In a February 12, 1919 editorial in The Brethren Evangelist, editor George S. Baer offered an encouraging word amid trying times. The world had suffered the crisis of World War I and now watched as the Spanish flu epidemic swept across the globe. Brethren congregations in the United States were not immune to the crisis.
World War I had taken the lives of 20 million people around the globe. The Spanish flu would end up taking roughly 50 million lives. Of that number, 675,000 were in the United States alone. It is believed that 10% of those who contracted the disease died.
Quarantines swept across the nation. Some lasted for 3-4 weeks while others lasted months. As restrictions were lifted, a resurgence of the deadly disease would sweep through the land deadlier than before. Each week, since the Evangelist was a weekly publication at that time, obituaries littered the final pages of the magazine. Optimism was giving way to despair as Brethren reflected on the casualties first of war and now of sickness to their neighbors and kinfolk alike.
Into that uncertainty, Baer took to writing an editorial to rally the Brethren in their outlook against the sickness. Playing off the language of “fludemic,” a vogue name for the Spanish flu pandemic, he penned an article entitled, “Creating a Spiritual Epidemic” as a way to manifest the presence of God among the scattered fellowship. He examined the spiritual outbreak of Acts 2 at Pentecost and ascertained points of application, what he termed “prescriptions,” for such a “spiritual epidemic” today.
First, Baer noted, Pentecost showed a harmony in the early disciples’ witness. There was a profound unity because there is “nothing that so surely and quickly makes one immune to the spiritual zeal and aims of another as discord.” Harmony is a foundational ingredient to a spiritual epidemic.
Second, the church at Pentecost got together. Baer is conspicuously silent on what this looks like amid a world that is quarantined. One can imagine that he encouraged the Brethren to stay in touch with letter writing. Though physical distance was a challenge, spiritually the Brethren could still encourage one another. But the impulse to gather, Baer determines, is always an outgrowth of the working of the Spirit.
The third prescription of revival is an “infilling with the Holy Spirit.” Baer declares that “the one absolutely essential thing in the creation of a spiritual epidemic” is the work of the Holy Spirit. The Spirit’s movement is the epicenter of this spiritual quake.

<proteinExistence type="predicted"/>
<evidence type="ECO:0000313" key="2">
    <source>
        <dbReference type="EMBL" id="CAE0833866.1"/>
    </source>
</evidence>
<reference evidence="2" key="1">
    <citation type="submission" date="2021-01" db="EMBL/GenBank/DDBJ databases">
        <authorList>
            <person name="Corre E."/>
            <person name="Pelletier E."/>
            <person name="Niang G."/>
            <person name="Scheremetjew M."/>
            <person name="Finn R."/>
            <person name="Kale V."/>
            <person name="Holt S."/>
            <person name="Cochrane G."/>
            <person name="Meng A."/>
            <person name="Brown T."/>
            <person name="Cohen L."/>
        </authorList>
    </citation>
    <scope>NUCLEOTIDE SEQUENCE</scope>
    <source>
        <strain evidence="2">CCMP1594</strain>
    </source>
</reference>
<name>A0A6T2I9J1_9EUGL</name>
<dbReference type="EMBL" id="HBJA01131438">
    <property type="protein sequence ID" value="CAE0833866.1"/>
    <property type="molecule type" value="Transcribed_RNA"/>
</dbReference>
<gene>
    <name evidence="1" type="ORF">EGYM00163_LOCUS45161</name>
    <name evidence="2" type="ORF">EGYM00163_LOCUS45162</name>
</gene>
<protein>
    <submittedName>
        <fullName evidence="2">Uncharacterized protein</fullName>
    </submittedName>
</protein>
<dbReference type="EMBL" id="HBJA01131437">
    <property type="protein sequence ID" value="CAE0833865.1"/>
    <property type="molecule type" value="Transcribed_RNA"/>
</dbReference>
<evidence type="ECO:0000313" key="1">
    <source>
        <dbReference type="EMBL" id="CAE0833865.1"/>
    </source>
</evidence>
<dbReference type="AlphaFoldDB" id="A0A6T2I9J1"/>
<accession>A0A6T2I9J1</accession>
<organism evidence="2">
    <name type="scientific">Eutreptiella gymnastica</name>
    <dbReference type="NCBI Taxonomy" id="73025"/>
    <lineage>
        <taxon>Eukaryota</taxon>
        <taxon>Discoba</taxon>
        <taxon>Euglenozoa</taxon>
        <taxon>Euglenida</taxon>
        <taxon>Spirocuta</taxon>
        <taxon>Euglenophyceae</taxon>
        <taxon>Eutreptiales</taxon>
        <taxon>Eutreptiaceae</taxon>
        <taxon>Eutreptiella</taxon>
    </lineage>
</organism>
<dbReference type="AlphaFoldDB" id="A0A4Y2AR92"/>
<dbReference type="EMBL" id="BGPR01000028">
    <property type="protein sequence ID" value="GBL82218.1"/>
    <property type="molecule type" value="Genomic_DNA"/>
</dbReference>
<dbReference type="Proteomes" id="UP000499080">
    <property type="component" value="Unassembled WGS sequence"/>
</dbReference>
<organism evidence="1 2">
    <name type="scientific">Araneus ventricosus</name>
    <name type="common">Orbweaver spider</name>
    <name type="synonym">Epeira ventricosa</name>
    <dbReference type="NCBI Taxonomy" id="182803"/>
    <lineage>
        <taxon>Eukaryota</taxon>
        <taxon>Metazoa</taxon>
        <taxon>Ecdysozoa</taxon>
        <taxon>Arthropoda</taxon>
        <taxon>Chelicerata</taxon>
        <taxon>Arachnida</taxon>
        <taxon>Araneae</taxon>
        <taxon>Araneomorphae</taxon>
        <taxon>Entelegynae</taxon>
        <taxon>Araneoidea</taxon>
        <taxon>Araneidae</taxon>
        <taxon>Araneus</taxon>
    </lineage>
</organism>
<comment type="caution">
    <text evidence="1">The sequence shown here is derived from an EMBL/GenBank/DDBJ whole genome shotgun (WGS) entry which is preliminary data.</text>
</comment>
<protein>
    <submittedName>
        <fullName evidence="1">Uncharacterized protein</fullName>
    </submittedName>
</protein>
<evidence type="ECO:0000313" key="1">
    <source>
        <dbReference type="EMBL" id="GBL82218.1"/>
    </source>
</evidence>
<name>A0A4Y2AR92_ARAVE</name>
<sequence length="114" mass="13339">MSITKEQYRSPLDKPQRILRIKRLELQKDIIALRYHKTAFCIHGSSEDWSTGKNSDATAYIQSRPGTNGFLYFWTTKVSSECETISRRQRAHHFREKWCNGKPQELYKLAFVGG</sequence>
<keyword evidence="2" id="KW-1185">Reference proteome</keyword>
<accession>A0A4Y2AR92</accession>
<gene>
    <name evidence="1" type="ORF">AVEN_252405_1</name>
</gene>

As Baer examined Acts 2, he found the fourth prescription was that the church at Pentecost spoke “at the direction of the Holy Spirit.” It is here that Baer’s words are quite prophetic for our time. He broadens our interpretation of “different tongues” and calls Brethren to “speak of different things” than the death and despair that marked much of the country. He calls Brethren to speak a “different tone” than their neighbors. In all of this, our different tones, topics and languages will call attention to the transcendent One.
The fifth prescription of this epidemic is the “susceptibility to good contagion.” For an epidemic to occur, it must find carriers of the virus. These vessels must be receptive and able to sustain the life of the virus. A spiritual epidemic necessitates a people of loving obedience whose lives are marked by devotion to their Lord and their neighbor.
As such devotion is on display, naturally the sixth prescription will appear in that a crowd will emerge. Baer notes that “people go to the place that everybody is talking about.” In a world of uncertainty and crisis, the church was called not to talk solely about the flu but to change the conversation and lift up Jesus. The church could lead a national conversation by shifting the narrative away from death and pandemic to life and hope.
Such a shift in conversation would set the church apart and pique the interest of society as the seventh prescription would explain the church’s hope-filled posture in such dark times. There is a “holy mystery,” Baer observes, “revealed by transformed lives.” Crowds will gather to the “mystery of the spiritual.” Transformed lives are the greatest testimony of the truth we have in chaotic times.
When all of these prescriptions were heeded, the eighth and final ingredient would emerge. People would “hear the good news in their own tongue.” Light would pierce darkness. Hope would conquer despair. The church would be an alternative to the world.
As we plod through the uncertainty of this latest global pandemic, I encourage you to find solace in our Brethren ancestors like George S. Baer. His call to harmony, togetherness, spiritual leadership, proclamation, witness, loving obedience, transformation and Christ-centeredness is a good work for us today. May we Brethren create a new spiritual epidemic in/for our world today.